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Aerospace Nuclear Science & Technology
Organized to promote the advancement of knowledge in the use of nuclear science and technologies in the aerospace application. Specialized nuclear-based technologies and applications are needed to advance the state-of-the-art in aerospace design, engineering and operations to explore planetary bodies in our solar system and beyond, plus enhance the safety of air travel, especially high speed air travel. Areas of interest will include but are not limited to the creation of nuclear-based power and propulsion systems, multifunctional materials to protect humans and electronic components from atmospheric, space, and nuclear power system radiation, human factor strategies for the safety and reliable operation of nuclear power and propulsion plants by non-specialized personnel and more.
2021 Student Conference
April 8–10, 2021
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Fusion Science and Technology
NC State celebrates 70 years of nuclear engineering education
An early picture of the research reactor building on the North Carolina State University campus. The Department of Nuclear Engineering is celebrating the 70th anniversary of its nuclear engineering curriculum in 2020–2021. Photo: North Carolina State University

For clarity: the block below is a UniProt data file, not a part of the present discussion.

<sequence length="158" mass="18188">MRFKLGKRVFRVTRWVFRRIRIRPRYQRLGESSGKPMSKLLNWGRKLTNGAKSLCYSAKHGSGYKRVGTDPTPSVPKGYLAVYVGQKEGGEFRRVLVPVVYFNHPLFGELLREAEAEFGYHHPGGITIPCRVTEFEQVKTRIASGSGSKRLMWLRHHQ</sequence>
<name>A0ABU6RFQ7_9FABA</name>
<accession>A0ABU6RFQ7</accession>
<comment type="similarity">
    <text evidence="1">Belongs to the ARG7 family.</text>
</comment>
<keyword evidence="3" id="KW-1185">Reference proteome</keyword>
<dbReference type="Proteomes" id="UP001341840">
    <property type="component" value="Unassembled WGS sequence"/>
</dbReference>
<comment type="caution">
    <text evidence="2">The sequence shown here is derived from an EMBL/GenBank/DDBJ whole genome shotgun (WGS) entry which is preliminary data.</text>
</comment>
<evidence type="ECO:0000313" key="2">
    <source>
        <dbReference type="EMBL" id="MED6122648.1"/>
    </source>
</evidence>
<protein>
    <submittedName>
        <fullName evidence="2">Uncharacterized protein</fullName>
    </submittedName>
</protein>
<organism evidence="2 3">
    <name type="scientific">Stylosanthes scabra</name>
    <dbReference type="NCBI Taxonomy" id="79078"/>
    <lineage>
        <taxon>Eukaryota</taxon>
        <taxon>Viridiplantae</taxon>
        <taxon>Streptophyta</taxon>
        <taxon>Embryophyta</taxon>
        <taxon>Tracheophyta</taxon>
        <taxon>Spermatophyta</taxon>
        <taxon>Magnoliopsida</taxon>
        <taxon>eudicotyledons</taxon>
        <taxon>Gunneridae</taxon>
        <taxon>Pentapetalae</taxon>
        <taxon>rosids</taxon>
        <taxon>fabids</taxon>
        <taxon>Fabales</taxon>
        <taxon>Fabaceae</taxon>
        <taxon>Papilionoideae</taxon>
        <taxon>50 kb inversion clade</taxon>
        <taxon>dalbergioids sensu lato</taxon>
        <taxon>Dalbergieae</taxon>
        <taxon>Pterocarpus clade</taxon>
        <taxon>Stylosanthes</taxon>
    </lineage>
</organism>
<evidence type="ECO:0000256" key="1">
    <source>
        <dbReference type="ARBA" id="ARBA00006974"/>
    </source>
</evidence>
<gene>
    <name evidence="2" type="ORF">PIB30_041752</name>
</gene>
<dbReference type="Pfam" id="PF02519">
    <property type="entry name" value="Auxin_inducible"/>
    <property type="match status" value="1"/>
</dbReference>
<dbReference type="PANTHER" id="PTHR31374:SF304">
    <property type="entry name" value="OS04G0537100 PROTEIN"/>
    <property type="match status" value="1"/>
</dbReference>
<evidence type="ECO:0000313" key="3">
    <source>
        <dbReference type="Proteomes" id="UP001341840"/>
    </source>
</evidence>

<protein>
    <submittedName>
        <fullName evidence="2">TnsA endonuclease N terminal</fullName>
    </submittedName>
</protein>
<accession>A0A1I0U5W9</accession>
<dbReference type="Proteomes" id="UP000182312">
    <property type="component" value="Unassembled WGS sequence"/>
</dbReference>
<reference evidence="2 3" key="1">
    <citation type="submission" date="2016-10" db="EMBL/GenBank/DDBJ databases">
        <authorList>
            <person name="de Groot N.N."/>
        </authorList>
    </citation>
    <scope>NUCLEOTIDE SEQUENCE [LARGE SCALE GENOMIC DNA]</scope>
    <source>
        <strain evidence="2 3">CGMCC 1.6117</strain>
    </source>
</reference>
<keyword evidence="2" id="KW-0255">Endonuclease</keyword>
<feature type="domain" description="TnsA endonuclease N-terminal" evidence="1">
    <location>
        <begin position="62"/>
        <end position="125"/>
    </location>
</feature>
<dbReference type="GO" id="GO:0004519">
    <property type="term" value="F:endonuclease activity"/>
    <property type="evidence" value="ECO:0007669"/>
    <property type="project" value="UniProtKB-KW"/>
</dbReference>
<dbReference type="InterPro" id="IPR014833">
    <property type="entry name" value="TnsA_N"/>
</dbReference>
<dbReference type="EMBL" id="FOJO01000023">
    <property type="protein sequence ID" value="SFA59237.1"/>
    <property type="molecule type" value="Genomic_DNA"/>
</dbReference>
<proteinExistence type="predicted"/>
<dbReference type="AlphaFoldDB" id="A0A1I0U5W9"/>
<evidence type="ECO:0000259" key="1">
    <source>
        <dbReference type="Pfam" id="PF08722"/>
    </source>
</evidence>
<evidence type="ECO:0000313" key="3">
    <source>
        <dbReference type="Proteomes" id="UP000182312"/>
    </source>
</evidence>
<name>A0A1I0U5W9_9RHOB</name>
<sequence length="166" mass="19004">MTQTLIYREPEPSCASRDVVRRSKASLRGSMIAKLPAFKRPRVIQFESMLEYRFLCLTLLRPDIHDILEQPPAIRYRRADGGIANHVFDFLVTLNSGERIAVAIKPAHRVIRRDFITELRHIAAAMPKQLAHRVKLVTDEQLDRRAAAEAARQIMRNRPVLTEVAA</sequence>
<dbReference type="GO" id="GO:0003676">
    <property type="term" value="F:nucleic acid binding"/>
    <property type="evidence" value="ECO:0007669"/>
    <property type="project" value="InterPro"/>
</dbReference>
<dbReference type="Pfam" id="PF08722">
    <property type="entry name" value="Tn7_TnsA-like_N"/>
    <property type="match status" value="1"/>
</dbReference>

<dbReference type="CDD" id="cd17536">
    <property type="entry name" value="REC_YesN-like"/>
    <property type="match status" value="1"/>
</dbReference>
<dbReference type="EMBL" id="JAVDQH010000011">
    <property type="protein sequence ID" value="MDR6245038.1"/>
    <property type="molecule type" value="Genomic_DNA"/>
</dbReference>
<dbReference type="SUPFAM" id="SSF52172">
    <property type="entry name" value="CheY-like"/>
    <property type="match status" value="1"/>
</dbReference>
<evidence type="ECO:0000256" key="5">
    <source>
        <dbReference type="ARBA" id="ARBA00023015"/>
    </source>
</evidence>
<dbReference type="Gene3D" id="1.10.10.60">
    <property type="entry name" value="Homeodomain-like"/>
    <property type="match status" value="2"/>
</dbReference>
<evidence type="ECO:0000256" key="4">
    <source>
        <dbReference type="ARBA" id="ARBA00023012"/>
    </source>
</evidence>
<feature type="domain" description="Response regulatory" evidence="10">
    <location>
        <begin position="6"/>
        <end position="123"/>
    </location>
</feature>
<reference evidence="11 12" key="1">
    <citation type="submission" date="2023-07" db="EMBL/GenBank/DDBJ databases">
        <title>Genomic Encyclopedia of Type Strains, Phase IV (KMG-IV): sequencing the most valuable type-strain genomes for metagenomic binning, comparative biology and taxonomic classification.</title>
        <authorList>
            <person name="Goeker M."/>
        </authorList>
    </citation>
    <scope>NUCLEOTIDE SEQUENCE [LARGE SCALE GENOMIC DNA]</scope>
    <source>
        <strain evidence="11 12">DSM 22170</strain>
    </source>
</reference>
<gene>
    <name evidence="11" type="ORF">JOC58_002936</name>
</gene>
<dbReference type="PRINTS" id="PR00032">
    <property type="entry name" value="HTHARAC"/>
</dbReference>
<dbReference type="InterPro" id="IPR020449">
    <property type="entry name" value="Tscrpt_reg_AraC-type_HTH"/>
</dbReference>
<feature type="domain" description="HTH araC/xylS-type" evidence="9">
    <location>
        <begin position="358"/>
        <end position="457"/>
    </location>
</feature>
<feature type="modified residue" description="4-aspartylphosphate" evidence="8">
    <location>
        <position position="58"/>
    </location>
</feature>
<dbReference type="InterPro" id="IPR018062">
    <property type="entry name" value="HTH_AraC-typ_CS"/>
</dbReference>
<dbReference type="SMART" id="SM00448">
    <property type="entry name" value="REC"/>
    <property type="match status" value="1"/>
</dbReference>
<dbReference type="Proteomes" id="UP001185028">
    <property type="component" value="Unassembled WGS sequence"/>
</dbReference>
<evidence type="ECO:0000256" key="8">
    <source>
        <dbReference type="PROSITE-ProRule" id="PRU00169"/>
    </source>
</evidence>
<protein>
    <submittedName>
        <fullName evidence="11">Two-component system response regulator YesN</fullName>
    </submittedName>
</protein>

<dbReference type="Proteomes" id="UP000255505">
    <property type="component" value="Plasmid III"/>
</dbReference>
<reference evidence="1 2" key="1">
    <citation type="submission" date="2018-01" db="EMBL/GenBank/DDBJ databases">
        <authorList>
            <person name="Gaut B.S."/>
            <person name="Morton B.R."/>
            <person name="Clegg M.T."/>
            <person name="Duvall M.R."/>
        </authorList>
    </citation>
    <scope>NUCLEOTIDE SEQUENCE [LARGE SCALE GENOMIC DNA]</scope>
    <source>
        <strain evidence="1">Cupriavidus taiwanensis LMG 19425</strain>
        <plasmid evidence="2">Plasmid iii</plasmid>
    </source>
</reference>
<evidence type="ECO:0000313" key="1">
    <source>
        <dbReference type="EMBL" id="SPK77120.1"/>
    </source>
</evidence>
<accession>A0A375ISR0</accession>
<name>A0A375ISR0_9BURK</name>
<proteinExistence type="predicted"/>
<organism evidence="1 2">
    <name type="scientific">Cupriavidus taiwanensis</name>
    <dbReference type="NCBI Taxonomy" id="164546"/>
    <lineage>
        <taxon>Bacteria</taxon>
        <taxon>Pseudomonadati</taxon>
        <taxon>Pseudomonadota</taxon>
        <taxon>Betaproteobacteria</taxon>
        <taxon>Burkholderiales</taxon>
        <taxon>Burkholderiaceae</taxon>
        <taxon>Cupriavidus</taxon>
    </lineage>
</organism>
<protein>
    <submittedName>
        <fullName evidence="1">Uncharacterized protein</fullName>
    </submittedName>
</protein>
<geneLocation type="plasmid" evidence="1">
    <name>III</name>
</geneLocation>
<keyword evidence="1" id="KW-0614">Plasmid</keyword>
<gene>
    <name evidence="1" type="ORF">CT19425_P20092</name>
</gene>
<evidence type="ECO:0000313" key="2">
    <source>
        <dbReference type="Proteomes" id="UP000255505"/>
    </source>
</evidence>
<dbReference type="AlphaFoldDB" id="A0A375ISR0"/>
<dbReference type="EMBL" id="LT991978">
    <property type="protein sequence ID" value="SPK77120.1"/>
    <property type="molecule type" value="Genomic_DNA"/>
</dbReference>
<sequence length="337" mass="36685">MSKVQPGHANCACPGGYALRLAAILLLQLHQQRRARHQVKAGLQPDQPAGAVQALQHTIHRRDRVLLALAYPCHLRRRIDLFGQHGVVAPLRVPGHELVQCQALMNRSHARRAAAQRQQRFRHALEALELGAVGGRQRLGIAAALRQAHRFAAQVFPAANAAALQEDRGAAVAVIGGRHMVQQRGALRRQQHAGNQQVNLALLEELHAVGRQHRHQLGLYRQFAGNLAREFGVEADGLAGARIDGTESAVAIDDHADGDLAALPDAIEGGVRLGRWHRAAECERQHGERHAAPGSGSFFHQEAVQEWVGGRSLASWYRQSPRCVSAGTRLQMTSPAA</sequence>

The Department of Nuclear Engineering at North Carolina State University has spent the 2020–2021 academic year celebrating the 70th anniversary of its becoming the first U.S. university to establish a nuclear engineering curriculum. It started in 1950, when Clifford Beck, then of Oak Ridge, Tenn., obtained support from NC State’s dean of engineering, Harold Lampe, to build the nation’s first university nuclear reactor and, in conjunction, establish an educational curriculum dedicated to nuclear engineering.
The department, host to the 2021 ANS Virtual Student Conference, scheduled for April 8–10, now features 23 tenure/tenure-track faculty and three research faculty members. “What a journey for the first nuclear engineering curriculum in the nation,” said Kostadin Ivanov, professor and department head.
A. V. Anikeev et al. (18R08)
Fusion Science and Technology | Volume 51 | Number 2 | February 2007 | Pages 79-81
Technical Paper | Open Magnetic Systems for Plasma Confinement | dx.doi.org/10.13182/FST07-A1319
Articles are hosted by Taylor and Francis Online.
The Synthesised Hot Ion Plasmoid (SHIP) experiment is in progress at the GDT facility of the Budker Institute (Novosibirsk). It is aimed at the investigation of plasmas in the region of high neutron production in a GDT based fusion neutron source proposed by the Budker Institute. This paper presents the recent results obtained in the experiments with SHIP. The results of numerical simulations are compared with the experimental results.The average value of fast ion density was two times greater than density of unperturbed streaming plasma and three times greater than the warm ion density in the presence of NBI. Fast ion confinement was determined only by Coulomb collisions and charge - exchange of fast ions on neutral beams. No evidence of MHD or micro instabilities was observed. Ambipolar plugging was demonstrated in the SHIP experiment. Further experiments with upgraded Neutral Beam system are started.